By Richard Chambers | August 6, 2014
“Thank you for meeting with us today. As you know, we have already found quite a few things wrong in your department.”
One of the first client meetings I ever attended was also one of the least successful. The meeting was a failure from the very beginning. The internal auditor’s opening statement about finding “things wrong” put our client immediately on the defensive. As a result, the client pushed back, the auditor stood his ground, and the conversation degenerated into little more than an argument.
“But this is wrong. You need to fix it,” the internal auditor complained. “You just don’t understand my department,” the client shot back. “You are an auditor. What makes you think you know so much about our operations?”
It became difficult to come to any agreement, even on minor points.
As the newest auditor on the team, I felt trapped. I was at the meeting only to observe, but things obviously were not going well. An internal audit manager finally stepped in — far too late, in my opinion — and tried to defuse the situation. But the damage — both to any chance of a productive meeting and to the overall relationship – was done. Eventually, we decided to push pause, end the meeting early, and try again another day.
There is a common misconception that internal auditing is simply about finding what’s wrong and telling people how to fix it. If only it were that simple. At its essence, internal auditing is the art of bringing about positive change. But we all know that getting people to do what you want takes more than telling them what they should do. Paradoxically, the more forcefully we argue our points, the more likely our clients often reject them.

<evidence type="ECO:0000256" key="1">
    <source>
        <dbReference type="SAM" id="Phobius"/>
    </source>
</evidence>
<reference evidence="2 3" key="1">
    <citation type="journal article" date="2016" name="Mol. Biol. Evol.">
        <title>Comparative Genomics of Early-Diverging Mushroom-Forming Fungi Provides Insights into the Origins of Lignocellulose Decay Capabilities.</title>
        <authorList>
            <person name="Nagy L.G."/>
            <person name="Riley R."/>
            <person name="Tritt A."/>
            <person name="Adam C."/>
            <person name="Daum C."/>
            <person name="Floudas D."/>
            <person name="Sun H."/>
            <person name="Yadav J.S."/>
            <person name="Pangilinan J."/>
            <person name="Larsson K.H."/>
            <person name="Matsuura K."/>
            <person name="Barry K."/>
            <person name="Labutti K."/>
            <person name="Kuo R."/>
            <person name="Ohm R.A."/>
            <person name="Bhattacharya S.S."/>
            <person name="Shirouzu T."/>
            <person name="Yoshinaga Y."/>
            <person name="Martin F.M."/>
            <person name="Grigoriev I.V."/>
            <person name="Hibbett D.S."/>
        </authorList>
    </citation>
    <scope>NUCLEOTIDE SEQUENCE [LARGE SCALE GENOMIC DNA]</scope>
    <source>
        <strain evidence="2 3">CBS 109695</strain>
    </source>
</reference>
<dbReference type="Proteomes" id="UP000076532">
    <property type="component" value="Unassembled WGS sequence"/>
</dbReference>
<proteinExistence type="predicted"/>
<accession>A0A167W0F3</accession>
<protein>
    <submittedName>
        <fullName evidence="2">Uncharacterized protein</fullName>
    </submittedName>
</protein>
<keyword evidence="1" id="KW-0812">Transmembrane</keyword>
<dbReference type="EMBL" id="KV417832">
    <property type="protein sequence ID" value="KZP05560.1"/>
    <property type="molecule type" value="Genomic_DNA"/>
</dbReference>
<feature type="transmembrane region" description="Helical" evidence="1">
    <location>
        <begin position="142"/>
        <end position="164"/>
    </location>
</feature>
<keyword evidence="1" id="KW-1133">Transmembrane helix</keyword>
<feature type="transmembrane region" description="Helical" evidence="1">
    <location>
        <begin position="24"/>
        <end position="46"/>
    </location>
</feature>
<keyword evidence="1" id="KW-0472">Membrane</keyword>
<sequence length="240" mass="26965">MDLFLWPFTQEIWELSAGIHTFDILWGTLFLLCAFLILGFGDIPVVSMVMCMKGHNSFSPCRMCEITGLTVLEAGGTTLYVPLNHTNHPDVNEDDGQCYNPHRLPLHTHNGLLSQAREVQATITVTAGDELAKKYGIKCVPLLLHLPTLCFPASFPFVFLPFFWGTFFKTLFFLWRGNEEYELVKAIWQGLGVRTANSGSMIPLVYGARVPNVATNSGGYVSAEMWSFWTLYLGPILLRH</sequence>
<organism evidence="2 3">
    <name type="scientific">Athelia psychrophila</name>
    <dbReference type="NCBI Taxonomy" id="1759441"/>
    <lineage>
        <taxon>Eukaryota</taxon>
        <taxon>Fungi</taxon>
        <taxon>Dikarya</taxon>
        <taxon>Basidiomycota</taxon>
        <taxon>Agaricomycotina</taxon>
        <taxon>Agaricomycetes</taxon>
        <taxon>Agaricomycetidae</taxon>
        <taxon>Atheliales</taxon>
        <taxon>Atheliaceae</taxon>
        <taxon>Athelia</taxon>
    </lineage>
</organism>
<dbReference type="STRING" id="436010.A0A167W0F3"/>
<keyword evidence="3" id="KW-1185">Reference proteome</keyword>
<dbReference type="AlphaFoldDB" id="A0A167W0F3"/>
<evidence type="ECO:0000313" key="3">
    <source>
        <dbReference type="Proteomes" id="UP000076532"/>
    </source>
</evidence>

That day was one of the few times when I wondered whether I had chosen the right profession. Would all client meetings become this contentious? What would I have done?
When we returned to our offices that day, we reported the problem to the CAE, who helped us, calmly, to discuss what we might do different the next time. Some of those tips stick with me today. To avoid an audit meeting from going south:
Isaac Newton once said, “Tact is the art of making a point without making an enemy.” Being tactful is just that — having the ability to communicate our messages clearly while being sensitive to those around us. Being tactful does not mean that internal auditors should ignore the facts or hide what we believe. It does mean we should present our ideas in ways that make them more palatable. In the long run, it will almost always lead to better decision-making and client relationships.
What are some other tips?